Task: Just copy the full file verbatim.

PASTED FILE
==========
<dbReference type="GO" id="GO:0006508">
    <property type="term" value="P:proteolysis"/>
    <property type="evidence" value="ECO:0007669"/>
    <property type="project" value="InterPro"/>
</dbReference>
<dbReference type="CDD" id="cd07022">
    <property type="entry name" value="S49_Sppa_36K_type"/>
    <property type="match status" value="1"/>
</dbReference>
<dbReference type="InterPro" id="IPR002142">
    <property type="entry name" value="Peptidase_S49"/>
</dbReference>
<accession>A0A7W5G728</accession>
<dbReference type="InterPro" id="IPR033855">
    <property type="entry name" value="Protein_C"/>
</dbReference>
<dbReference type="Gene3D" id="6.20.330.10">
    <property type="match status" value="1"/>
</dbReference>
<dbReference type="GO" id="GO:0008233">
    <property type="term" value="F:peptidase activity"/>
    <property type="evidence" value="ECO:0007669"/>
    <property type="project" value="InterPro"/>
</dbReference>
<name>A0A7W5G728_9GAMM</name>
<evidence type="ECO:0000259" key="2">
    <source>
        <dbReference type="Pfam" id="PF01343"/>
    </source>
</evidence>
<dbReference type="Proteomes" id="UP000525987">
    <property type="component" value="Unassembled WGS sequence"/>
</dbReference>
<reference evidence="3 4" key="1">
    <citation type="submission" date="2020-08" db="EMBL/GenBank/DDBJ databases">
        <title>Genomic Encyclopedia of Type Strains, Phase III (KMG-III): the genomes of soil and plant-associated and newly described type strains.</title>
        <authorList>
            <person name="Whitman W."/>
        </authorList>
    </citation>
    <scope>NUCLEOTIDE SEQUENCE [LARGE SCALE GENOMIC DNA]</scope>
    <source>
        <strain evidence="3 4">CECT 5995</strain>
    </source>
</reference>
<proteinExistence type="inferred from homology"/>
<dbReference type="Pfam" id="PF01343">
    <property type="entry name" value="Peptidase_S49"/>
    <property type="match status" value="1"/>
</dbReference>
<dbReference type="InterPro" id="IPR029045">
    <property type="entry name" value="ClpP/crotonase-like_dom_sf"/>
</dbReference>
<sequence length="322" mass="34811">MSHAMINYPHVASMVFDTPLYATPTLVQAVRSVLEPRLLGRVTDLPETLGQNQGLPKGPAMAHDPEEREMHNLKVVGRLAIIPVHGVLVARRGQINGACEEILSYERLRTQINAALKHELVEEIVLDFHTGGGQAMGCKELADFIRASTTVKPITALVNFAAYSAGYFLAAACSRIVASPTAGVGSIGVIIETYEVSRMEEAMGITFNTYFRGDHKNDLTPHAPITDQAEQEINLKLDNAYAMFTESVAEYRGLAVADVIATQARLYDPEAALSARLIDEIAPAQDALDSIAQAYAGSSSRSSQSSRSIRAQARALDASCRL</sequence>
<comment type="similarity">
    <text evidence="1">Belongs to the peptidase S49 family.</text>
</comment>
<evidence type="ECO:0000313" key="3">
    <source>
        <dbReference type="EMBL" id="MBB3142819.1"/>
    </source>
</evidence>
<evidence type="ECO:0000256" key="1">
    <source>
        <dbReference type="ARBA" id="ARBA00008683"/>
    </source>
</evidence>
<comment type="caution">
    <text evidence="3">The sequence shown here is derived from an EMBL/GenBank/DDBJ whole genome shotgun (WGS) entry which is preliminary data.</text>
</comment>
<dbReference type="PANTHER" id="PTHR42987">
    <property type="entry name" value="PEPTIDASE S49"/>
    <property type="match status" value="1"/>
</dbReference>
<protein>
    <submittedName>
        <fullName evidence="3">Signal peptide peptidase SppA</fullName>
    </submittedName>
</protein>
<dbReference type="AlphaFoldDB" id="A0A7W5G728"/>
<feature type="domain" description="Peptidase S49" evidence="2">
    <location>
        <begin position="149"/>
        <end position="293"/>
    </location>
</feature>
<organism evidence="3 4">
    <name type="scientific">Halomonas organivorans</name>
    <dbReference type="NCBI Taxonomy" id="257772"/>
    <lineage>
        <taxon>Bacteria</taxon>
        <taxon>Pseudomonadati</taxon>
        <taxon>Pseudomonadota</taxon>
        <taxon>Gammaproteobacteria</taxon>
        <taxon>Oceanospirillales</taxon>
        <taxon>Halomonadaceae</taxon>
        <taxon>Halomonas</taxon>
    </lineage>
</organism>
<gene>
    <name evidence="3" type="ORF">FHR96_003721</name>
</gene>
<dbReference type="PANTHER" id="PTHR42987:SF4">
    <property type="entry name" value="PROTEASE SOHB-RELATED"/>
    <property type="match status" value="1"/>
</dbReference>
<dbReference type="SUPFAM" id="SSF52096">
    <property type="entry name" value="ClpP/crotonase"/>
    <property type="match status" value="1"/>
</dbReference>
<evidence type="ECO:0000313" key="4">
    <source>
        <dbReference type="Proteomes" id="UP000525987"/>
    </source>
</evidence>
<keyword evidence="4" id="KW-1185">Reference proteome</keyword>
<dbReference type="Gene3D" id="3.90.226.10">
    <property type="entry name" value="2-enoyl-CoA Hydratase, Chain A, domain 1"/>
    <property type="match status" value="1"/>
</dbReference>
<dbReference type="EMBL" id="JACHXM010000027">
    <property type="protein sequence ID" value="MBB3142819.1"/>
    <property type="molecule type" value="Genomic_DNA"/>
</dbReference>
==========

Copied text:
<dbReference type="GO" id="GO:0006508">
    <property type="term" value="P:proteolysis"/>
    <property type="evidence" value="ECO:0007669"/>
    <property type="project" value="InterPro"/>
</dbReference>
<dbReference type="CDD" id="cd07022">
    <property type="entry name" value="S49_Sppa_36K_type"/>
    <property type="match status" value="1"/>
</dbReference>
<dbReference type="InterPro" id="IPR002142">
    <property type="entry name" value="Peptidase_S49"/>
</dbReference>
<accession>A0A7W5G728</accession>
<dbReference type="InterPro" id="IPR033855">
    <property type="entry name" value="Protein_C"/>
</dbReference>
<dbReference type="Gene3D" id="6.20.330.10">
    <property type="match status" value="1"/>
</dbReference>
<dbReference type="GO" id="GO:0008233">
    <property type="term" value="F:peptidase activity"/>
    <property type="evidence" value="ECO:0007669"/>
    <property type="project" value="InterPro"/>
</dbReference>
<name>A0A7W5G728_9GAMM</name>
<evidence type="ECO:0000259" key="2">
    <source>
        <dbReference type="Pfam" id="PF01343"/>
    </source>
</evidence>
<dbReference type="Proteomes" id="UP000525987">
    <property type="component" value="Unassembled WGS sequence"/>
</dbReference>
<reference evidence="3 4" key="1">
    <citation type="submission" date="2020-08" db="EMBL/GenBank/DDBJ databases">
        <title>Genomic Encyclopedia of Type Strains, Phase III (KMG-III): the genomes of soil and plant-associated and newly described type strains.</title>
        <authorList>
            <person name="Whitman W."/>
        </authorList>
    </citation>
    <scope>NUCLEOTIDE SEQUENCE [LARGE SCALE GENOMIC DNA]</scope>
    <source>
        <strain evidence="3 4">CECT 5995</strain>
    </source>
</reference>
<proteinExistence type="inferred from homology"/>
<dbReference type="Pfam" id="PF01343">
    <property type="entry name" value="Peptidase_S49"/>
    <property type="match status" value="1"/>
</dbReference>
<dbReference type="InterPro" id="IPR029045">
    <property type="entry name" value="ClpP/crotonase-like_dom_sf"/>
</dbReference>
<sequence length="322" mass="34811">MSHAMINYPHVASMVFDTPLYATPTLVQAVRSVLEPRLLGRVTDLPETLGQNQGLPKGPAMAHDPEEREMHNLKVVGRLAIIPVHGVLVARRGQINGACEEILSYERLRTQINAALKHELVEEIVLDFHTGGGQAMGCKELADFIRASTTVKPITALVNFAAYSAGYFLAAACSRIVASPTAGVGSIGVIIETYEVSRMEEAMGITFNTYFRGDHKNDLTPHAPITDQAEQEINLKLDNAYAMFTESVAEYRGLAVADVIATQARLYDPEAALSARLIDEIAPAQDALDSIAQAYAGSSSRSSQSSRSIRAQARALDASCRL</sequence>
<comment type="similarity">
    <text evidence="1">Belongs to the peptidase S49 family.</text>
</comment>
<evidence type="ECO:0000313" key="3">
    <source>
        <dbReference type="EMBL" id="MBB3142819.1"/>
    </source>
</evidence>
<evidence type="ECO:0000256" key="1">
    <source>
        <dbReference type="ARBA" id="ARBA00008683"/>
    </source>
</evidence>
<comment type="caution">
    <text evidence="3">The sequence shown here is derived from an EMBL/GenBank/DDBJ whole genome shotgun (WGS) entry which is preliminary data.</text>
</comment>
<dbReference type="PANTHER" id="PTHR42987">
    <property type="entry name" value="PEPTIDASE S49"/>
    <property type="match status" value="1"/>
</dbReference>
<protein>
    <submittedName>
        <fullName evidence="3">Signal peptide peptidase SppA</fullName>
    </submittedName>
</protein>
<dbReference type="AlphaFoldDB" id="A0A7W5G728"/>
<feature type="domain" description="Peptidase S49" evidence="2">
    <location>
        <begin position="149"/>
        <end position="293"/>
    </location>
</feature>
<organism evidence="3 4">
    <name type="scientific">Halomonas organivorans</name>
    <dbReference type="NCBI Taxonomy" id="257772"/>
    <lineage>
        <taxon>Bacteria</taxon>
        <taxon>Pseudomonadati</taxon>
        <taxon>Pseudomonadota</taxon>
        <taxon>Gammaproteobacteria</taxon>
        <taxon>Oceanospirillales</taxon>
        <taxon>Halomonadaceae</taxon>
        <taxon>Halomonas</taxon>
    </lineage>
</organism>
<gene>
    <name evidence="3" type="ORF">FHR96_003721</name>
</gene>
<dbReference type="PANTHER" id="PTHR42987:SF4">
    <property type="entry name" value="PROTEASE SOHB-RELATED"/>
    <property type="match status" value="1"/>
</dbReference>
<dbReference type="SUPFAM" id="SSF52096">
    <property type="entry name" value="ClpP/crotonase"/>
    <property type="match status" value="1"/>
</dbReference>
<evidence type="ECO:0000313" key="4">
    <source>
        <dbReference type="Proteomes" id="UP000525987"/>
    </source>
</evidence>
<keyword evidence="4" id="KW-1185">Reference proteome</keyword>
<dbReference type="Gene3D" id="3.90.226.10">
    <property type="entry name" value="2-enoyl-CoA Hydratase, Chain A, domain 1"/>
    <property type="match status" value="1"/>
</dbReference>
<dbReference type="EMBL" id="JACHXM010000027">
    <property type="protein sequence ID" value="MBB3142819.1"/>
    <property type="molecule type" value="Genomic_DNA"/>
</dbReference>